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10 Best Beatles Books

Dishy tell-alls, fact-crammed studio logs and more essential Fab Four literature

The Beatles, Books, George Harrison

English musician George Harrison of the Beatles at the Apple Corps Headquarters, London, September 1968. (Photo by Baron Wolman/Iconic Images/Getty Images)

Baron Wolman/Iconic Images/Getty Images

Considering that it takes some formidable organizational chops to serve as a competent Beatles bibliographer, it can be downright daunting if you're coming to the stacks of Fab Four literature as a neophyte reader wondering where you might start. For those are some buckling shelves, filled with worthy tomes, arresting diversions, gossipy trivia and dense accounts of what kind of gear the band used, who their tailors were, how many times per annum they visited the dentist, etc.

Romantic other-halves have weighed in on the story/saga side of things; ditto competing rivals, A&R men, siblings, business associates, sacked partners. There is a lot of dross. But considering that we're talking hundreds of books, there are some top-drawer offerings as well.



Philip Norman is an old hand with Beatles-based scholarship, and his new, massive bio, Paul McCartney: The Life, provides a nice opportunity to survey those shelves of Beatles lit. Here's a look at 10 of the best Fab Four volumes to date. 

The Beatles, Books

Penguin Books Ltd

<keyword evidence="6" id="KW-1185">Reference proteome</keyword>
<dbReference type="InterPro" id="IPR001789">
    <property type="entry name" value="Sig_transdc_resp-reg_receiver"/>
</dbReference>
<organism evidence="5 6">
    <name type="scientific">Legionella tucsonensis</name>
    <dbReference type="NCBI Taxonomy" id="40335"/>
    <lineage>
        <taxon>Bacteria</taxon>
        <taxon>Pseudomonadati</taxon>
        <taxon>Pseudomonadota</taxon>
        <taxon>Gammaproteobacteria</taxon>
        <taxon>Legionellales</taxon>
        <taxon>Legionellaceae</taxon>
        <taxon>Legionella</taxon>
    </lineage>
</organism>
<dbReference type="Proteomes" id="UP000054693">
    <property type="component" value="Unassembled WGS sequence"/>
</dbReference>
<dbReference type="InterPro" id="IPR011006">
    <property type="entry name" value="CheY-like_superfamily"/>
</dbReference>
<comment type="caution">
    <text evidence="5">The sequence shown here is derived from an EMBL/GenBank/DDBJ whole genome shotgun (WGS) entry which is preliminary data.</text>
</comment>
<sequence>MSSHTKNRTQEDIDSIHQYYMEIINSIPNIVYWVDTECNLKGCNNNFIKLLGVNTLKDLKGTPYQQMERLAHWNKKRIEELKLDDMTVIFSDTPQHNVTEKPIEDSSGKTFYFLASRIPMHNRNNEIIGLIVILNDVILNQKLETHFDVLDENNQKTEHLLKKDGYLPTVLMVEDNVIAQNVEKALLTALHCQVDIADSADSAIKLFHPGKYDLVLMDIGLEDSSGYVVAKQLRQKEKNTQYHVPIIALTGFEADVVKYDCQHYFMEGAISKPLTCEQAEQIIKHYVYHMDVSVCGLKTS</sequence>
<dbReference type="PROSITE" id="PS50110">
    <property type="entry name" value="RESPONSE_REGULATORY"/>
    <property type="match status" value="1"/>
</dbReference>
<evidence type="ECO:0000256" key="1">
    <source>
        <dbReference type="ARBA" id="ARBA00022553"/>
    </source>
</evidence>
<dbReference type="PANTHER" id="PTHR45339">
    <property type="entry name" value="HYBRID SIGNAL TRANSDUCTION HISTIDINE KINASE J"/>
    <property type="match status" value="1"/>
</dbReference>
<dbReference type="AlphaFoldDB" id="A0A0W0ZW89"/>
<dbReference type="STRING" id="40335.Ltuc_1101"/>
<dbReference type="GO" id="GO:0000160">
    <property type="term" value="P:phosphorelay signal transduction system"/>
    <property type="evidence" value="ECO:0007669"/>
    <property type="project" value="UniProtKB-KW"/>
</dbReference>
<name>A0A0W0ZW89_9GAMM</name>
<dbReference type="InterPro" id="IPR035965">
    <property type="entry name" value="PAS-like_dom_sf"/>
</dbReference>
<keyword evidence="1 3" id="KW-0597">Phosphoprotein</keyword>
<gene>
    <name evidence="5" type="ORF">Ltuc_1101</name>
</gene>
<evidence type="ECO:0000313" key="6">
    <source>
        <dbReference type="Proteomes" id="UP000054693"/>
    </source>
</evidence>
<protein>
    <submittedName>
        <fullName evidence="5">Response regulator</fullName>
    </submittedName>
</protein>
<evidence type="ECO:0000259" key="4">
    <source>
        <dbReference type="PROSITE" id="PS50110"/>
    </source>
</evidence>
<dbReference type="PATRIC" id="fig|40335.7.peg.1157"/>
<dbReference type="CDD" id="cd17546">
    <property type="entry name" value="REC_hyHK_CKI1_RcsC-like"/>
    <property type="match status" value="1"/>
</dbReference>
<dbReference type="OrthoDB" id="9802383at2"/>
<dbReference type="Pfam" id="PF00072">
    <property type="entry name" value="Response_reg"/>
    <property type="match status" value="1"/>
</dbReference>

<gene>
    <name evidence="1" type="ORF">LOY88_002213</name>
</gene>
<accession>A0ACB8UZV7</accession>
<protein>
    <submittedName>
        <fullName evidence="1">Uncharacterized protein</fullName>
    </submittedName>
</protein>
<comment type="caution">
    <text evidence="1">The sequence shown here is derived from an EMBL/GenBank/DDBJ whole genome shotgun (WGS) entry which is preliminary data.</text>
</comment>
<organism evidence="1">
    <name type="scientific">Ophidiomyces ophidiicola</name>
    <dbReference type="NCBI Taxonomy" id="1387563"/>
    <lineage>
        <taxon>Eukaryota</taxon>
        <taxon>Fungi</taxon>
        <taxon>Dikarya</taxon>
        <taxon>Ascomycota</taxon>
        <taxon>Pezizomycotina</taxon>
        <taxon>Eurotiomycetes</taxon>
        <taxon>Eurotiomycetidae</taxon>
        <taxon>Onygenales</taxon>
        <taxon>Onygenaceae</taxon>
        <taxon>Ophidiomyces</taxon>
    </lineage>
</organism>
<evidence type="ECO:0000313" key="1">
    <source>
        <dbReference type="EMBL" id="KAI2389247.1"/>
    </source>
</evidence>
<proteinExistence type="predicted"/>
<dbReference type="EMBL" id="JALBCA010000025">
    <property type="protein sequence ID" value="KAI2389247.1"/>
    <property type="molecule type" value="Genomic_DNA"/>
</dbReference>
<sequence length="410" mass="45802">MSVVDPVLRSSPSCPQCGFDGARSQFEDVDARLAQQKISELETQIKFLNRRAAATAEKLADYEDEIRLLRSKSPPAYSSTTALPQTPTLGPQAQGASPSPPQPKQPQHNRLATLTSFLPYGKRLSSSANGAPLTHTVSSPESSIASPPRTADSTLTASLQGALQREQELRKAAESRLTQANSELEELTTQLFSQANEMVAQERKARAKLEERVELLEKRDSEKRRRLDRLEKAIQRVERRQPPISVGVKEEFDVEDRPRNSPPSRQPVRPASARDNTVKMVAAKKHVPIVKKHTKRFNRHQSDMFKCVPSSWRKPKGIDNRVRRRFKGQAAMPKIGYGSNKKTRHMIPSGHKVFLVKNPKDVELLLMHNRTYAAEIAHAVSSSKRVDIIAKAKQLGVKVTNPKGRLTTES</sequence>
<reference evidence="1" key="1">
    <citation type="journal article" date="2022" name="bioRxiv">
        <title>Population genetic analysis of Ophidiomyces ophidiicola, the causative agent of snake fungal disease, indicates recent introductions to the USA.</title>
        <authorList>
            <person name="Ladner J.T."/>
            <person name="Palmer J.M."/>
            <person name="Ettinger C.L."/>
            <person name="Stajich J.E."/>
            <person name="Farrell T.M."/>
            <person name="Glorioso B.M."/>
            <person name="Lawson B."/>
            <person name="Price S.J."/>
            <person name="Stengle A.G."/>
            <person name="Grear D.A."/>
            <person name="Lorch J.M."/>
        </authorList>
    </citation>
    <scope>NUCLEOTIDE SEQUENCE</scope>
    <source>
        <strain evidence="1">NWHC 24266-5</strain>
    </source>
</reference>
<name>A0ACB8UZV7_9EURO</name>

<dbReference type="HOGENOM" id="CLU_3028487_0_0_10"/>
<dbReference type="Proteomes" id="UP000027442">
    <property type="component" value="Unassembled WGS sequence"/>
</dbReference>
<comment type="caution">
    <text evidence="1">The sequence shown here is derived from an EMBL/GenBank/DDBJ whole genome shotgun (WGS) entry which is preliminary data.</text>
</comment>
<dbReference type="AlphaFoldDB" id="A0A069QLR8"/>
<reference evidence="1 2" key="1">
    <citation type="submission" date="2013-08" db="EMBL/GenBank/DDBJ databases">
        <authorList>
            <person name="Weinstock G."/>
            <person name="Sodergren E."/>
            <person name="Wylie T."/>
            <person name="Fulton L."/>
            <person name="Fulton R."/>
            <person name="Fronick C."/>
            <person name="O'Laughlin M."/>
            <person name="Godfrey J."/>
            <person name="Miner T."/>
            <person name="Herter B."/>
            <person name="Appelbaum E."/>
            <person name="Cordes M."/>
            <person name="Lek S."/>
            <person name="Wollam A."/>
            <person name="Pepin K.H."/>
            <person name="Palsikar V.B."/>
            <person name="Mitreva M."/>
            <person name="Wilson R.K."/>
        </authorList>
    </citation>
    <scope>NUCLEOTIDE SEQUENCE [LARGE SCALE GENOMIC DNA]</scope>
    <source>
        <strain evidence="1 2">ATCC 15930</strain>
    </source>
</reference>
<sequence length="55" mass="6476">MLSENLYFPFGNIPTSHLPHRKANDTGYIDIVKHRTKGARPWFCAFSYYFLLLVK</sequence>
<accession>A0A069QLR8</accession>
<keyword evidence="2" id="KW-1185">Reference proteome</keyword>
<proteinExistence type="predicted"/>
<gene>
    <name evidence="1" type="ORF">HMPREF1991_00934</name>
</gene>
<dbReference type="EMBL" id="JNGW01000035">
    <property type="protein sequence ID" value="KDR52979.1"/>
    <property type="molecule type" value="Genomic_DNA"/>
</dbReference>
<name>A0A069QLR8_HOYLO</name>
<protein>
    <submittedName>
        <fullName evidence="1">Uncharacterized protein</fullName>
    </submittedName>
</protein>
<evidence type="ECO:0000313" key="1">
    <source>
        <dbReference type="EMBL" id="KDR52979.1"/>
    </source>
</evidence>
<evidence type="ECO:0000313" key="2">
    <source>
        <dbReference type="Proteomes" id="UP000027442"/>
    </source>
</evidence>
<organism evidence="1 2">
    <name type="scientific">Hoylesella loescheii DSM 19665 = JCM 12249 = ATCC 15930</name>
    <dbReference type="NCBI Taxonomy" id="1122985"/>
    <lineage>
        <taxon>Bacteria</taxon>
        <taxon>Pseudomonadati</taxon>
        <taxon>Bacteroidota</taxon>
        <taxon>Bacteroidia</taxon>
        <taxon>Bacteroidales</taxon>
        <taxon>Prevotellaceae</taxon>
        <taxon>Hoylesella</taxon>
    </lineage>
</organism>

1

‘Love Me Do! The Beatles’ Progress,’ by Michael Braun

The first, and what I'd maintain as the best, Beatles book is one even most Beatles fans are unaware of. Hasn't helped that it tends to dip out of print, but this is as close to a Beatles ride-along as you'll get, with American writer Michael Braun following the band at the end of 1963 and into the early phases of the U.S. invasion the following year. Lennon himself, in the Wenner book, singled out this one as better than the Davies, a true book that portrayed them as they were: as bastards, in his word. And, yeah, there's some of that. They make cracks at the expense of Jews, the disabled, gays. A lot of it is in a blow-off-steam kind of way, and Braun does a compelling job of conveying the non-stop pressure the group was under. In some ways they can't handle it, and sleep away huge amounts of time; in other ways, they do what they do, and write songs no one else could touch. The Beatle wit is depicted better here than in any other book, and if the four, and their patter, were in effect a hermetically sealed entity so designed as to better take on the world, this is your chance to crack the fold.

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